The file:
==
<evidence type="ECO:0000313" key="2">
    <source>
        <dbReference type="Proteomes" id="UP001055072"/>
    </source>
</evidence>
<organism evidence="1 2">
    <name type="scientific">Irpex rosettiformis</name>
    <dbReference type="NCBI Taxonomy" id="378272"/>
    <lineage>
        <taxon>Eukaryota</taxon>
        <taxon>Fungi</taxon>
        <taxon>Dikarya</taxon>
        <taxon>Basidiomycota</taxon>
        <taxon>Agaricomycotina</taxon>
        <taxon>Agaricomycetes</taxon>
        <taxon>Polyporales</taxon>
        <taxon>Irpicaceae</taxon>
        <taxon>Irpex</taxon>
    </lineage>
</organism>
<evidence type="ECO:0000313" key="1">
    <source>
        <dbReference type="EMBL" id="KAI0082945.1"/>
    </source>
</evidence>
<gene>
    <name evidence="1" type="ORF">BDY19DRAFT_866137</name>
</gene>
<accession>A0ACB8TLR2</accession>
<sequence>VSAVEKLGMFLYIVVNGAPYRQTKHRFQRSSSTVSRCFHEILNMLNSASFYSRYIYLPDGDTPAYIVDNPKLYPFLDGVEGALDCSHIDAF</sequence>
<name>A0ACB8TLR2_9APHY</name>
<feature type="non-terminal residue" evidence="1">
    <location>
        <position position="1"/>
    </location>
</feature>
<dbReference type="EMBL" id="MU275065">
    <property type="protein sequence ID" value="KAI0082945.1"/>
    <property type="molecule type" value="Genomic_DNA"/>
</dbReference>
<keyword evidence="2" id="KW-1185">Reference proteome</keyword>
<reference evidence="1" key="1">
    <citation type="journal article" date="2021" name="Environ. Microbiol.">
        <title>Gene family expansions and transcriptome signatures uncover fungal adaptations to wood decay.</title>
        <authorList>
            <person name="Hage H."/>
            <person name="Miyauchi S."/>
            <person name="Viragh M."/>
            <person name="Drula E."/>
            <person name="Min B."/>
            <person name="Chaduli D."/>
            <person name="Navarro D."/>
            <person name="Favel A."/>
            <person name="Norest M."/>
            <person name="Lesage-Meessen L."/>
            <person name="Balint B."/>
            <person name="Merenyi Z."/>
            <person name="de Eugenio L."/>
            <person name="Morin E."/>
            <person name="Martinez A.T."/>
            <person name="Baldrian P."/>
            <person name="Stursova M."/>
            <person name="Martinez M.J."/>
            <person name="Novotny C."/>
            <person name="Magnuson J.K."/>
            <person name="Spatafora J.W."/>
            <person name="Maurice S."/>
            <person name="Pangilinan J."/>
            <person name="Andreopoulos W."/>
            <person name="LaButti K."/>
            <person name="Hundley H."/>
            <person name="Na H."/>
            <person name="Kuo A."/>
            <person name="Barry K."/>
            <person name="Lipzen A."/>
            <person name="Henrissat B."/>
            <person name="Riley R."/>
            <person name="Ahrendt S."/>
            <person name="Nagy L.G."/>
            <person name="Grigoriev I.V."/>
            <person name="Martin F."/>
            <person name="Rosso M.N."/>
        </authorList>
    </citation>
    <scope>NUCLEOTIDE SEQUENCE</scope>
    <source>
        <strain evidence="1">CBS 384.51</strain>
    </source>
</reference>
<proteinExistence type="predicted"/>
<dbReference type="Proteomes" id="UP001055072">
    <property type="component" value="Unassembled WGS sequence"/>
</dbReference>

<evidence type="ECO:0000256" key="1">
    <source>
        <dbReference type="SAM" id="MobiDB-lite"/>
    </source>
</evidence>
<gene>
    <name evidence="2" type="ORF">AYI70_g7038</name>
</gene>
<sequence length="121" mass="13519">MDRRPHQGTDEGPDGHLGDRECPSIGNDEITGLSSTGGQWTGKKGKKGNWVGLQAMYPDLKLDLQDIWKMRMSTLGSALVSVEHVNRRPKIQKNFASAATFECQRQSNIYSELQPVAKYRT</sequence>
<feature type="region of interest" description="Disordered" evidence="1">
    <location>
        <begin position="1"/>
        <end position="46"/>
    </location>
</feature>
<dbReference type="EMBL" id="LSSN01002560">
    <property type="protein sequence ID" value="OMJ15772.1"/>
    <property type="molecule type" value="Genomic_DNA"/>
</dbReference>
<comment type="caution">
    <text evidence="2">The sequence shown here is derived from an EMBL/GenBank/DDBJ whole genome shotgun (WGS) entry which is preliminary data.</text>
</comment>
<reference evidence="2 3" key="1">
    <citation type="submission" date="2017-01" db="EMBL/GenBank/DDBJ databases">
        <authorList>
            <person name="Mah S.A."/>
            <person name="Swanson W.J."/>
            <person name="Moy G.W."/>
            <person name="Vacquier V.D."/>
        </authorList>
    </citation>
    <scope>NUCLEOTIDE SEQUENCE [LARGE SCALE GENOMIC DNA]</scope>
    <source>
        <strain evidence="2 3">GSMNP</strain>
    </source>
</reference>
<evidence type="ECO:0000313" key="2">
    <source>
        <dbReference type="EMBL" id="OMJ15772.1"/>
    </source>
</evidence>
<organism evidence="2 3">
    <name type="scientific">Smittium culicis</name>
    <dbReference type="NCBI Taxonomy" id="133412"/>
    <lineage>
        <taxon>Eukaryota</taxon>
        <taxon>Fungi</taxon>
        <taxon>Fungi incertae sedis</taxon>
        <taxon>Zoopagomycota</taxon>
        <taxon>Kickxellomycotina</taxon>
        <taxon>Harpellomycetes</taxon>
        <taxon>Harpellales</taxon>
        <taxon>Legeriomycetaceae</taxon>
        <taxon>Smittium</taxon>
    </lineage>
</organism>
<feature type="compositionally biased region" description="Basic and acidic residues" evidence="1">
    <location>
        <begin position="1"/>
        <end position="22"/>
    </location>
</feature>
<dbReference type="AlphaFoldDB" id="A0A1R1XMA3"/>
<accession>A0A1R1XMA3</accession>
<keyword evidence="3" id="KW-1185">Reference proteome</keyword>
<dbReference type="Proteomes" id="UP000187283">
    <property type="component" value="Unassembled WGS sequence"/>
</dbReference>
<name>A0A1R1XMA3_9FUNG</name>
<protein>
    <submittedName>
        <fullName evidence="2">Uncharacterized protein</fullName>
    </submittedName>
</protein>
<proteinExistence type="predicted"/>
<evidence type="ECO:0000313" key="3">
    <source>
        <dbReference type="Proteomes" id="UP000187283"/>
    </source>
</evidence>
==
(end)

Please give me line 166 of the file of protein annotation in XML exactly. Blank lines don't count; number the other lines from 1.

    </submittedName>